WASHINGTON — Melissa Rogers, a Baptist church-state expert on the faculty of Wake Forest University School of Divinity, has been named director of the White House’s Office of Faith-based and Neighborhood Partnerships.
Rogers, director of the Center for Religion and Public Affairs at the divinity school, will succeed Joshua DuBois, who resigned last month as director of the organization which forms partnerships between government and non-profit organizations to more effectively serve Americans in need.
“I’m honored to be able to serve President Obama by forging and promoting a wide range of effective partnerships with faith-based and secular nonprofits that help people in need,” said Rogers in a statement released by the White House.
A nonresident senior fellow with the Brookings Institution, Rogers teaches courses on church-state relations and Christianity and public policy in the divinity school. Previously she served as executive director of the Pew Forum on Religion and Public Life and as general counsel for the Baptist Joint Committee for Religious Liberty.
In 2009, President Obama appointed Rogers chair of the Faith-based and Neighborhood Partnerships’ first advisory council. Two years ago she was named to a subgroup of the State Department’s religion and foreign policy working group.
Rogers has co-authored a case book on religion and law for Baylor University Press, Religious Freedom and the Supreme Court. She also helped develop “Religious Expression in American Public Life: a Joint Statement of Current Law,” which addresses a range of issues, including whether religious groups can participate in the debate of public policy issues and what restrictions the Internal Revenue Code places on political activities of tax-exempt organizations such as churches.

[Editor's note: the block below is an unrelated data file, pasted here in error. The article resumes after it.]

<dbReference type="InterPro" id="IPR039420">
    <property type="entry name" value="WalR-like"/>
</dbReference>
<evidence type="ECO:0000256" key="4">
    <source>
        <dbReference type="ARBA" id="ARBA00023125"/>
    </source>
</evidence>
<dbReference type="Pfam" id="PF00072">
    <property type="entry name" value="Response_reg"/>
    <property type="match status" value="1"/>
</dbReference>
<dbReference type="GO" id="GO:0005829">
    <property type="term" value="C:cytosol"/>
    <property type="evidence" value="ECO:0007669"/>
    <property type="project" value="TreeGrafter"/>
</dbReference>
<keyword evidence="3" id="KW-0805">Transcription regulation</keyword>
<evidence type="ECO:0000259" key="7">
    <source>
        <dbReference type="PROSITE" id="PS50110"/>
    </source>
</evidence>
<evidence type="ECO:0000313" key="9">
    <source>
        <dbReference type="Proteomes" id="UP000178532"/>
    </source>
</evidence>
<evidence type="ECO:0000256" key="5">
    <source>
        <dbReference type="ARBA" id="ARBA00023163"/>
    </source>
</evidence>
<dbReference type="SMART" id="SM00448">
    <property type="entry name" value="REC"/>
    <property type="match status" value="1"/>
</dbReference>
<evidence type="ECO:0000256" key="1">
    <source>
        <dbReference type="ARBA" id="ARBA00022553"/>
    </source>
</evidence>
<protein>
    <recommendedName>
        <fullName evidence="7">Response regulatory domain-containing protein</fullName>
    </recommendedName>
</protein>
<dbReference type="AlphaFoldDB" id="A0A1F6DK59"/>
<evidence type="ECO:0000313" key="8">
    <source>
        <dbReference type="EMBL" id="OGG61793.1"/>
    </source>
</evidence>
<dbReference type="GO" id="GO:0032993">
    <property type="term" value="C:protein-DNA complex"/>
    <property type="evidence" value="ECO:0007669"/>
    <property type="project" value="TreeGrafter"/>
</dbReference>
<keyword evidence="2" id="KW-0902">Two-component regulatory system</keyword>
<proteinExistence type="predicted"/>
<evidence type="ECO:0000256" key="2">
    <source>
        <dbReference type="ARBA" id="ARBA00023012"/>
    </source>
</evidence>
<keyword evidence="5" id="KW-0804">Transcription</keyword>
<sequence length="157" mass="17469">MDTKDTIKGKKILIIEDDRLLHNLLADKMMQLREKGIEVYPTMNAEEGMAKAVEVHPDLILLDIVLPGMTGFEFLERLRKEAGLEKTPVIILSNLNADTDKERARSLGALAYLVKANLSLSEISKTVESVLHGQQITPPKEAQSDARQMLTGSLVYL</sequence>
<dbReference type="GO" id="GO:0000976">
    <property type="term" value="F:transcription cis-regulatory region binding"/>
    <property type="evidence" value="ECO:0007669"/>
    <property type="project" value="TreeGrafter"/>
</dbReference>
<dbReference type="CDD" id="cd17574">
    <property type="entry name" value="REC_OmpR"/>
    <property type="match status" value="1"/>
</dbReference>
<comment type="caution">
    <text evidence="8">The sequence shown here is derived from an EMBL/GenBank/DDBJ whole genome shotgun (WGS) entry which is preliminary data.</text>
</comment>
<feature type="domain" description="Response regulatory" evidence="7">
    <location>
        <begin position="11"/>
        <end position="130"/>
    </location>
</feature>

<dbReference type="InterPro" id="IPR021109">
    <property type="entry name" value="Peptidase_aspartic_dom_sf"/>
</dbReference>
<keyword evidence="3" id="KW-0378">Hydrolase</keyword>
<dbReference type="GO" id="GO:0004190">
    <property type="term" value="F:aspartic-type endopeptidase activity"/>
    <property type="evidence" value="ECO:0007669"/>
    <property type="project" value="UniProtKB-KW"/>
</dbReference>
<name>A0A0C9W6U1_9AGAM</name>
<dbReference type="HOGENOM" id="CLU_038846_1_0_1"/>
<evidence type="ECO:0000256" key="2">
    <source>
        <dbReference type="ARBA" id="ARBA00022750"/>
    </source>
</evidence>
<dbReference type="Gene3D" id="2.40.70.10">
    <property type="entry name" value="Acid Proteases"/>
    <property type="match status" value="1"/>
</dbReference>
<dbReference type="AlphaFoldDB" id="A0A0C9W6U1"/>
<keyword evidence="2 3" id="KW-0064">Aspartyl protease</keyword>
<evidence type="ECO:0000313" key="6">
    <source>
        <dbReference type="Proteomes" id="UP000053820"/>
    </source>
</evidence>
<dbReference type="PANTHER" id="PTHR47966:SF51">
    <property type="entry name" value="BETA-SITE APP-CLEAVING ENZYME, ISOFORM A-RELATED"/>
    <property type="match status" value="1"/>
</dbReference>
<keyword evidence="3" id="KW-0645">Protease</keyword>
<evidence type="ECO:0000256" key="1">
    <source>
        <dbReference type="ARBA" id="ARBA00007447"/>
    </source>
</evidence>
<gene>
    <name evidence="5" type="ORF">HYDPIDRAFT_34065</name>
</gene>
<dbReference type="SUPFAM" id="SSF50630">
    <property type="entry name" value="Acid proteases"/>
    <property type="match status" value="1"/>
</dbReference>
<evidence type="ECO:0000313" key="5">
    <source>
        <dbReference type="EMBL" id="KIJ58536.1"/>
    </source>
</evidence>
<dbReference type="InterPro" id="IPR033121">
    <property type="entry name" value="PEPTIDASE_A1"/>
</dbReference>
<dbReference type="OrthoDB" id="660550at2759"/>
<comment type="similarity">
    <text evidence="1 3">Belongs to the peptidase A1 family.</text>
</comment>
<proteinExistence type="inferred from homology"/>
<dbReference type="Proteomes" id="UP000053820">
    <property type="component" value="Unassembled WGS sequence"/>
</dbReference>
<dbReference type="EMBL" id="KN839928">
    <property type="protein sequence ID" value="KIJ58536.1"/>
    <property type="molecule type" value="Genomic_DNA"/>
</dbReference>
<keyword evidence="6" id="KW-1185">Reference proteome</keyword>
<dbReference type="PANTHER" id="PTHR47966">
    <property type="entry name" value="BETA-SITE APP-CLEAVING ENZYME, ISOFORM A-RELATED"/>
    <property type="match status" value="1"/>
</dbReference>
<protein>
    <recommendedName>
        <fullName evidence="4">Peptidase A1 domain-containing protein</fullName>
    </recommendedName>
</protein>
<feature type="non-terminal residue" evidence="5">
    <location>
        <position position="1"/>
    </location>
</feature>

Rogers graduated Phi Beta Kappa from Baylor University and earned her law degree from the University of Pennsylvania Law School.
“I am so happy for Melissa, and proud of her, too,” said Brent Walker, executive director of the Baptist Joint Committee. “Her leadership in the church-state field — as the BJC’s general counsel and as chair of the task force charged with reforming the office — has made her the perfect choice to fill this important position in the Obama administration.
“Melissa possesses a keen understanding of the First Amendment’s religion clauses and is sensitive to practical issues of their application,” Walker said.
BJC general counsel K. Hollyn Hollman, who succeeded Rogers, said she looks forward to Rogers’ leadership in the White House office.
“Since the opening of the faith-based office, the Baptist Joint Committee’s focus has been safeguarding the standards that make private-public partnerships successful and consistent with constitutional standards that protect the religious liberty of individuals and social service providers,” Hollman said. “As a proven leader and expert on church-state law, Melissa is the most knowledgeable and capable person I can imagine to lead at this time.
“I am hopeful she will be able to provide leadership throughout the implementation of the Obama administration reforms as well as offer thoughtful consideration for any additional reforms,” she added.
Rogers is a member of Columbia Baptist Church in Falls Church, Va. Her pastor, Jim Baucom, described her as both a “cherished and committed parishioner” and a good friend.
“I cannot imagine anyone better suited to this role than she,” Baucom said. “Melissa is that rare follower of Jesus who possesses in equal measure an evangelical heart, an open mind and a generous spirit.”
Baucom said Rogers is one of the first people he turns to when he needs help thinking clearly about complex issues of the day. “She is one of the most gifted bridge-builders I know, and I look forward to watching her steward this role well," he said.
Robert Dilday ([email protected]) is managing editor of the Religious Herald. Jeff Huett, director of communications for the Baptist Joint Committee, and Bob Allen, managing editor of Associated Baptist Press, contributed to this story.